Monthly Archive: October, 2017

It’s not just for wood rats anymore: Thunderbird speaks Chinuk Wawa

In a previous installment, we learned from Civil War general Phil Sheridan that wood rats know Chinook Jargon. (Image credit: Story of the Chinook) Today, a supernatural being in Alaska joins the conversation.… Continue reading

A Tlingit Jargon-English genre, the skookum board

When I was researching in southeast Alaska, local museum folks referred to “skookum boards“ to mean the plaques sometimes found on the fronts of Native bighouses in Alaskan Tlingit territory soon after the… Continue reading

A good point about “Boston man”

My critical arguments about the origin of Chinook Jargon’s Boston man / bástən mán for ‘American/white people’ have gotten rehashed lately. The long-accepted story has been that this expression has to do with the early… Continue reading

Carmack of the Klondike

Western gold rushes were associated with Chinook Jargon. We see bits of CJ appearing in northern California shortly after the Forty-Niners arrived from the eastern states. Those men couldn’t have known a useful… Continue reading

The Passing of a Race

Some weekend reading: “The Passing of a Race: And More Tales of Western Life” by David Williams Higgins (1834-1917), formerly speaker of the British Columbia Legislature, published in 1905 by William Briggs, Toronto.… Continue reading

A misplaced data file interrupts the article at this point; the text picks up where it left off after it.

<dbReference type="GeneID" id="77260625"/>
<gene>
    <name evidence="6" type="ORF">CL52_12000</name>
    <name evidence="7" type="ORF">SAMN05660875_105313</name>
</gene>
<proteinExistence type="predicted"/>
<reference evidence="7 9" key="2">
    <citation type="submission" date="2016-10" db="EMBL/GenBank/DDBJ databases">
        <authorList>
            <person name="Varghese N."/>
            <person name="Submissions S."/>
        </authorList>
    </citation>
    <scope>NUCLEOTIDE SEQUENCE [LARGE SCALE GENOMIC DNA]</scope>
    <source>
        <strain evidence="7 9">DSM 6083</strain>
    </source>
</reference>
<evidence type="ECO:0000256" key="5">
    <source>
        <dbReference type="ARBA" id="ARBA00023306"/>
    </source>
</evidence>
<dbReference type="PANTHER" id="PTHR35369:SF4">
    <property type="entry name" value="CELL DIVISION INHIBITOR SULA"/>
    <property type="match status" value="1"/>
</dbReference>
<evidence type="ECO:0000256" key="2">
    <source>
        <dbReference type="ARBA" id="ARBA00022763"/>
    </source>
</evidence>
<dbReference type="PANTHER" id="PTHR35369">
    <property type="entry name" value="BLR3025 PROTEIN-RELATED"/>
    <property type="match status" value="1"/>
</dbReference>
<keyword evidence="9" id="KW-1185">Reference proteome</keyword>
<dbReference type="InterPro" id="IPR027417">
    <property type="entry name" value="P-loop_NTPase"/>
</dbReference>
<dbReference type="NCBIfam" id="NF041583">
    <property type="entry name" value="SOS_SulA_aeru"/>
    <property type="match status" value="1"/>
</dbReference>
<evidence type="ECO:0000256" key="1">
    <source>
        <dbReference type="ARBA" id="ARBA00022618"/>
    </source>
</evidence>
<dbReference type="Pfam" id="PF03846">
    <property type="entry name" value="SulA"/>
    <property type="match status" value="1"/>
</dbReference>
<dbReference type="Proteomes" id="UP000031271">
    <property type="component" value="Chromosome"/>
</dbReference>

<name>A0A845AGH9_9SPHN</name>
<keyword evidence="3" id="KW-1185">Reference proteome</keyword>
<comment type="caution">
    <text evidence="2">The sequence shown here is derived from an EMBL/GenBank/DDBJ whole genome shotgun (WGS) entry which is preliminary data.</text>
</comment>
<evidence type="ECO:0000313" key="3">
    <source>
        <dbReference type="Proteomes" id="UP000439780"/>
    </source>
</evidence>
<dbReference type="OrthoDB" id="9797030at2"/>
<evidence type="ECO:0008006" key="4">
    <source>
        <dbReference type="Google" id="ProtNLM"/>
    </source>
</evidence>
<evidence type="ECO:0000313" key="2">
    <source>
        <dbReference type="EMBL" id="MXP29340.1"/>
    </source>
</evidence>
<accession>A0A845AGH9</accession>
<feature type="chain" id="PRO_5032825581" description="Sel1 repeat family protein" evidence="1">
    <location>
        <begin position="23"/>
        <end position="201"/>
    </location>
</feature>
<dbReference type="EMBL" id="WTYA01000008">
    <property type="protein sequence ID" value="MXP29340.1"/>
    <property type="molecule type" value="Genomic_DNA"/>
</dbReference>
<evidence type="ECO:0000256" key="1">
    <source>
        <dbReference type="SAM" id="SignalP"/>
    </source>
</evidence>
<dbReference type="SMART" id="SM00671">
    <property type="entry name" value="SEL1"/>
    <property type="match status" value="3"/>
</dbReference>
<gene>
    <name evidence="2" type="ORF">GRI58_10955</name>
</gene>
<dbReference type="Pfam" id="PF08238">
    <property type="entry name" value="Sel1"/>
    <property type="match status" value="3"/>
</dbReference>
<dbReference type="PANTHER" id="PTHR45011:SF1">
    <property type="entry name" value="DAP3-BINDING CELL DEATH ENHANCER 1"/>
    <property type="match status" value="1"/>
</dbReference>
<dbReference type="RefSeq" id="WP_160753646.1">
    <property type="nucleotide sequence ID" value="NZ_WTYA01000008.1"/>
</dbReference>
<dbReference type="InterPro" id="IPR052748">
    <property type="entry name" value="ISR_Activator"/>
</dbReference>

Honey, a latecomer in the Northwest

As a linguist I sometimes remind myself: It’s not just new words that grow out of cultural contacts. Trade goods, too, can be potent motivators for different groups of people to communicate with each… Continue reading

Protestants ~ White religion ~ American

‘Protestant’ in Father St Onge’s dictionary manuscript that I’m working with is Poshton-plie, Pashten-plie. Literally ‘American prayer’. (Image credit: The Verdant Christian) Beyond the obvious appropriateness of distinguishing from the Canadian priestsʹ Catholicism… Continue reading

Confirmed! “Picayune” was Chinuk Wawa

Claimed: A word that I found in the Lushootseed Salish dictionary, s-pikyud, most likely is a survival from Chinuk Wawa. The word represents English picayune, a coin technically worth 6.25 cents in the early United… Continue reading

“Iktas” is from Lower Chinookan…basically

The Chinook Jargon word iktas for a person’s ‘things; property’ — especially your ‘clothes’ — is well-known, even in Pacific Northwest English. (Image credit: (Don’t be misled by Theodore Winthrop constantly translating this as… Continue reading

“Johnny One-Note” in Chinuk Wawa

Dedicated affectionately to the late Bob Austerlitz. “Local Lyrics, and Miscellaneous Poems” by Mart Taylor (1858, Hutchings & Rosenfield, San Francisco, California). An Italian immigrant and composer of the hit song “California Humbugs“,… Continue reading